What is this terrible disease?

I find that understanding the science behind why my son died helps me cope a bit better.

It was a few terrible days after our first ultrasound before we found out what affliction might be plaguing my little unborn child. We hoped it would be nothing, or at best, a form of dwarfism. We were passed on to a few specialists at Sainte Justine Hospital, where we would find out more.

When our ultrasound fetal bone specialist doctor told us her definitive diagnosis of a fatal bone disease, we felt as though the world had ended, the walls crumbled around us, and all that was left was our pain.

The doctor’s words will forever ring in my ears: “I have to be very honest with you. It’s osteogenesis imperfecta. It’s fatal. I’m sorry.”
We clung to each other in the hospital room and howled in agony.

We are picking our way through the nightmarish fog by being close, loving each other, and trying to understand what this disease means.

Osteogenesis imperfecta (OI), or, brittle bone disease, is subcategorized into several types. Type 2 is the only fatal form, and is what my little Henry had.  Type 1 is the most common, and most survivable. Many people with type 1 can live a good and long life, often with some mobility restrictions.

According to the Centre for Arab Genomics Studies, OI affects one in every ten thousand births. So, it’s rare. Most cases are the result of a random genetic mutation (a mistake) when the sperm and egg meet. But sometimes, it’s because a parent is a carrier, and in this case, any offspring they make has about a 50 per cent chance of developing a congenital disease. I don’t have the stats down perfectly, but this is my understanding so far.

We are waiting to find out the results of our own genetic counseling through visits to the hospital, which will tell us if myself or my beautiful partner are carriers, or, we hope, find out that this was a genetic mutation. Either way, we’ve been repeatedly told by every counselor, geneticist and doctor that this isn’t our fault. It’s not because of something we did, which is comforting. But the results of the genetic tests will let us know if we’re in the clear to try for more kids down the line. But more on that later.

Type 2 is the most severe form of OI. 80 per cent of affected infants die in the first week; 60 per cent in the first day. It’s very rare, but some individuals with OI type 2 can live up to a week, and even more rarely, a year with intensive life support. Bones are extremely brittle and break in the womb – one of the safest places on earth! Birth often re-breaks the baby’s bones, and, in the case of Henry, the ribs don’t form properly, so the lungs aren’t supported, and most infants die of respiratory failure.

My son was born already having had multiple fractures on the same bones, on his ribs and legs. His legs measured too short because they were breaking as they tried to grow. His short limb measurement was the first indication we had that our baby was not okay.

Despite the devastation we feel and the knowledge that Henry is gone, his ultrasound pictures, and meeting him, even though he was already gone by the time he was born, were some of my happiest moments. He is the most beautiful little boy I have ever seen, and he will always be my first-born. My precious little boy will always and forever be an important part of my family.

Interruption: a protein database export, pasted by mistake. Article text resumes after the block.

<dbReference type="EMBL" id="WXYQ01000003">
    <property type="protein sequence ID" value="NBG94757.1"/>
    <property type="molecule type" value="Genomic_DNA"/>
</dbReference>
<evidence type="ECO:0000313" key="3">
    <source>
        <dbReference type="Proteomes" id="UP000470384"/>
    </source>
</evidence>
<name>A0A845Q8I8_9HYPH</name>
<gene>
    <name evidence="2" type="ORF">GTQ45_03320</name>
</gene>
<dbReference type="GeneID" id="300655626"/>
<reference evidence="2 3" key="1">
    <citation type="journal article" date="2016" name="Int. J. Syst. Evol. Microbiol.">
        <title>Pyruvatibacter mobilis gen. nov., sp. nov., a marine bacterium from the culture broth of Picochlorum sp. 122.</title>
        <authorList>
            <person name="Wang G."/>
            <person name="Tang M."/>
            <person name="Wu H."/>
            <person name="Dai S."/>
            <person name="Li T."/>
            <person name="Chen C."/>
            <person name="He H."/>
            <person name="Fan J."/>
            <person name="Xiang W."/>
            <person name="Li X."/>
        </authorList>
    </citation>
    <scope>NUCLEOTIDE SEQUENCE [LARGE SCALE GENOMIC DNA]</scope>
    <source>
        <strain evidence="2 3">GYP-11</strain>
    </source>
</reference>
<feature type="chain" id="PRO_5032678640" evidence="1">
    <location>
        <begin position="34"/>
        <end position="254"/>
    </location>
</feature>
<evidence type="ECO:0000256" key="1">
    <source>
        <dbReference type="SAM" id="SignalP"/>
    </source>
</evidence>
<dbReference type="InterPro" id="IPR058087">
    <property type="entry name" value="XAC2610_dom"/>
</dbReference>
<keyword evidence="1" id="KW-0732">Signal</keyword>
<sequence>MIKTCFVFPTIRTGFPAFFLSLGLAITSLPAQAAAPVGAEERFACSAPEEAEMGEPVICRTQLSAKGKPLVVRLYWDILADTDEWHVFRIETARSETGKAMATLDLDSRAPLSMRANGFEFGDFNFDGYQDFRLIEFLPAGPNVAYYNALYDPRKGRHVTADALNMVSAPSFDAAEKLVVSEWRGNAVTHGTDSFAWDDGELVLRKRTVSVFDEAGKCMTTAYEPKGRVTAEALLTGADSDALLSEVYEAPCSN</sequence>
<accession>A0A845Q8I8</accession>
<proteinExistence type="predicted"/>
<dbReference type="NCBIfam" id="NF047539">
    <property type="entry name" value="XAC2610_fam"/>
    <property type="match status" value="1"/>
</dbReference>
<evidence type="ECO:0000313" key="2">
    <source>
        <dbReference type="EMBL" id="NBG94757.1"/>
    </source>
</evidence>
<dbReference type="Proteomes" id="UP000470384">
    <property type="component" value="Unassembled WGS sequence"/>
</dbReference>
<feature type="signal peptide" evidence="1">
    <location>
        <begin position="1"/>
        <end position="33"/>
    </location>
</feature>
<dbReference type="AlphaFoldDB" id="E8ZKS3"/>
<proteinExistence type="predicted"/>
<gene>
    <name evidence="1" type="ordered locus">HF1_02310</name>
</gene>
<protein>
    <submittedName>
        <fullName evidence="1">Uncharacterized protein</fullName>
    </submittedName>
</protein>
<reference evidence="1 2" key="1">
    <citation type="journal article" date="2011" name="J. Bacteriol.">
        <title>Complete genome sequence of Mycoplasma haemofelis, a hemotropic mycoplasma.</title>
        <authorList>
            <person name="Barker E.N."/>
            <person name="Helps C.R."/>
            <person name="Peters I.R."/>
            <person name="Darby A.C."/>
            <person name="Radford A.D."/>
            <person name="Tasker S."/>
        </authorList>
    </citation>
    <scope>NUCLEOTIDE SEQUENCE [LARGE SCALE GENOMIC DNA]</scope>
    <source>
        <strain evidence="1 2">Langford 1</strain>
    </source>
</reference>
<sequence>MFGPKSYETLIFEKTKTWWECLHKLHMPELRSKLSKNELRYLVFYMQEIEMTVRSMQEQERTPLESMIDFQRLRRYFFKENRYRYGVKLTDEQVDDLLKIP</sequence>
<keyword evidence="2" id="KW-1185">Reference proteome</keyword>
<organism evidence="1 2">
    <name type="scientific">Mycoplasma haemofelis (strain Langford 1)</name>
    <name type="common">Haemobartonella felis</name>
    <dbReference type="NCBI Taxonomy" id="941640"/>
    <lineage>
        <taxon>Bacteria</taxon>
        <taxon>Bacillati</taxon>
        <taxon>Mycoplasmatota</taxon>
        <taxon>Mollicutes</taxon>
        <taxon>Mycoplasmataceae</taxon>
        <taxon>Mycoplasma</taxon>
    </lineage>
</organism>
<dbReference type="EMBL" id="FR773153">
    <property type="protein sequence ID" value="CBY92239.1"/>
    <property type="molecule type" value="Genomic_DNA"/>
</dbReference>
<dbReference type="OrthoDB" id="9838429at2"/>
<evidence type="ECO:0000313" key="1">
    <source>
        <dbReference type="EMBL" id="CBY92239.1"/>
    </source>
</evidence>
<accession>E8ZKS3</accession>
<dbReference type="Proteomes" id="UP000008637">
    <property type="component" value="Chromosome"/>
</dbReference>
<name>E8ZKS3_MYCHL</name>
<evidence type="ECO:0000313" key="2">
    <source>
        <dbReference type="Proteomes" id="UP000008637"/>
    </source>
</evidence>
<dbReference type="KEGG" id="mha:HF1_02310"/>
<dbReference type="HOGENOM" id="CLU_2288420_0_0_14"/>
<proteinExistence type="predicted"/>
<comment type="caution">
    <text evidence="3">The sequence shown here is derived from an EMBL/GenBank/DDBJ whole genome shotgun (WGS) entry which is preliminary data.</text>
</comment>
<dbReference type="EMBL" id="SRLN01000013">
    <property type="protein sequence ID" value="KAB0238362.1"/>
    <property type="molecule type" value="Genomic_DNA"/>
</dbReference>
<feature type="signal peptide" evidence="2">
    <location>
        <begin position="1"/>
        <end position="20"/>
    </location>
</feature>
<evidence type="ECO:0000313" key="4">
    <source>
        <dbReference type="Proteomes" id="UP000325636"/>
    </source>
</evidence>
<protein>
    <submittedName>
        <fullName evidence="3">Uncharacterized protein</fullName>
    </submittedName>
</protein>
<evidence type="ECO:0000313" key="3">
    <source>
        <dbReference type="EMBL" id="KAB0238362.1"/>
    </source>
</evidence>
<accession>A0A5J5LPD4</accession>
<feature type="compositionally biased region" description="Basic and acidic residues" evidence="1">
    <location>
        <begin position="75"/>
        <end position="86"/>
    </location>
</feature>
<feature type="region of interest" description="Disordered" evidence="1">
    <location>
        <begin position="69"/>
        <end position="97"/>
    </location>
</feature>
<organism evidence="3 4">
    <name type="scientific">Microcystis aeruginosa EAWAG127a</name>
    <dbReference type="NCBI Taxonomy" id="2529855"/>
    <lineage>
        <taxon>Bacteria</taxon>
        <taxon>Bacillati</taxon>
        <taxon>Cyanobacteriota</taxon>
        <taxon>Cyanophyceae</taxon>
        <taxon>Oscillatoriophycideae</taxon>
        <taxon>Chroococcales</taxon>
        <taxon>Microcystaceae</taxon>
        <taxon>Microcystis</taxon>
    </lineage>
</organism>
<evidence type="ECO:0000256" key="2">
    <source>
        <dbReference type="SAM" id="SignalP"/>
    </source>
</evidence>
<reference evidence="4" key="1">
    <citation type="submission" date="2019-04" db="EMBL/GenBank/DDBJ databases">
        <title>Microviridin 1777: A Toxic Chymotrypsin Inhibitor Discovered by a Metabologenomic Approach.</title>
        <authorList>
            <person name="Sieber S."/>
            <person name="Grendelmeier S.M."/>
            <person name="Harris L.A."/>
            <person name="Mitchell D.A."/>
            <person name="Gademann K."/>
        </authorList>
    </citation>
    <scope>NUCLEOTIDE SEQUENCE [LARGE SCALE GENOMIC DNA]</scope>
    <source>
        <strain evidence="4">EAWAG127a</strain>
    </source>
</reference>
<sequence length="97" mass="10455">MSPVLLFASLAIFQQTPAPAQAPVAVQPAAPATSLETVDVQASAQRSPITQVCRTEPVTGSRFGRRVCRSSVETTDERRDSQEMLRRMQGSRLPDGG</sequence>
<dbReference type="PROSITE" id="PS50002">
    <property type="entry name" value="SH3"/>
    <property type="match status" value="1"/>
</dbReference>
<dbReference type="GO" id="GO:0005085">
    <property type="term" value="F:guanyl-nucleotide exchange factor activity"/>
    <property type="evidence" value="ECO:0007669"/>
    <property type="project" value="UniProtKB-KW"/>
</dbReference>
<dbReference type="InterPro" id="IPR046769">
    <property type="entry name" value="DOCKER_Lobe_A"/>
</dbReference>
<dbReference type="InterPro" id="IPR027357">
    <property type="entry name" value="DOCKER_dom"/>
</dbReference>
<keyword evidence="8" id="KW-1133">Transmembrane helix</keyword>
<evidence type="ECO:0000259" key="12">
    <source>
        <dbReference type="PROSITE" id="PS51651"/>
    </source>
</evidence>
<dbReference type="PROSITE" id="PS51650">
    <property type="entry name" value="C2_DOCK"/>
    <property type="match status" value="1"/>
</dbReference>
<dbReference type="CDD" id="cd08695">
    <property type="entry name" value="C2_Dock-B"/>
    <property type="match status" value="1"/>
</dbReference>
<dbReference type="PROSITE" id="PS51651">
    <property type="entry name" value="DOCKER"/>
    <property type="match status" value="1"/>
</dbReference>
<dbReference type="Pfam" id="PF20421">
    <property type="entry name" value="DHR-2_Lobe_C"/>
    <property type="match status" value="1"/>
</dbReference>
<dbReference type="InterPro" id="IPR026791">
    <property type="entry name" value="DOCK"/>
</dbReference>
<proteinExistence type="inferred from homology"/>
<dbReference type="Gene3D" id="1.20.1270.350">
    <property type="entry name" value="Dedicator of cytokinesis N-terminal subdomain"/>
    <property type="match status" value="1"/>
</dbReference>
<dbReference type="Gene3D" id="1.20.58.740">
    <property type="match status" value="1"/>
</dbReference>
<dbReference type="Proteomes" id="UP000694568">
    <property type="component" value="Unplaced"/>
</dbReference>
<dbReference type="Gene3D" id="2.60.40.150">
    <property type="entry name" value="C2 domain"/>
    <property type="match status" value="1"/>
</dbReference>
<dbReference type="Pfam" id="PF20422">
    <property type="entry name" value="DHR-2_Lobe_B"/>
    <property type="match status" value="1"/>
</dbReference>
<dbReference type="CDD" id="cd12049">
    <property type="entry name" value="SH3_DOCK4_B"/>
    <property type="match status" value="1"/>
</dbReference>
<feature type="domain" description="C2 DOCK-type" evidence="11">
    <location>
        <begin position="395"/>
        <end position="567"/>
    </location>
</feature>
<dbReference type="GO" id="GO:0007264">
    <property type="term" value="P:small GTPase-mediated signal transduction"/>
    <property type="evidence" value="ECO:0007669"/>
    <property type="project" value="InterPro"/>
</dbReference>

In one short week, we went from two blissfully unaware parents, so excited to meet our new little soul, preparing his room, looking into daycares and making other regular newborn plans, to having to say goodbye. To say that this experience has been anything but a nightmare would be the understatement of my life.

It is my most sincere and deepest prayer that nobody I know, and no-one you know, will have to experience this. But if you have, and if you do know someone who has experienced the profound loss of a child, no matter how and at what age, here are some resources that have been shared with me that I have found helpful:

An Australian mother who has launched an incredible, beautiful and artistic support network for parents who have lost a child or had an interrupted pregnancy (like me).

A very helpful blog post on how to talk to parents who have lost a child.

And, for me, reaching out by writing to friends and family. But everyone grieves in their own unique way. The important thing is that you don’t hold back. If you need to cry, cry. If you need to run and scream, don’t hold it in.

Thank you for reading. Until next time.

6 comments on “What is this terrible disease?

  1. Sean says:

    Thank you for sharing this information. I know how hard it was for you to write this. You are so strong and brave. I really appreciate and admire your keeping us informed. In a way, it helps me grieve too and process the shock of your terrible loss, as I feel it is my loss too, perhaps not in the same manner or degree but I’ve lost sleep worrying about you. The worst part was not knowing. Your mom was awesome about keeping me in the loop. Good idea to write it all down. I am all eyes.

    • Mel Lefebvre says:

      Thank you Sean. I know this has been a loss for you (and.. yeah… not in the same manner and degree 😉 ). I’m so thankful that my mom has been keeping you and everyone in the loop – I can’t tell you how much we appreciate having a quiet space for our grief.

  2. Anonymous says:

    Aunty says she loves you both

  3. tersiaburger says:

    Thinking of you in your sorrow.

  4. […] I’ve written about what happens next in detail in other parts of this blog (here and here and here). […]

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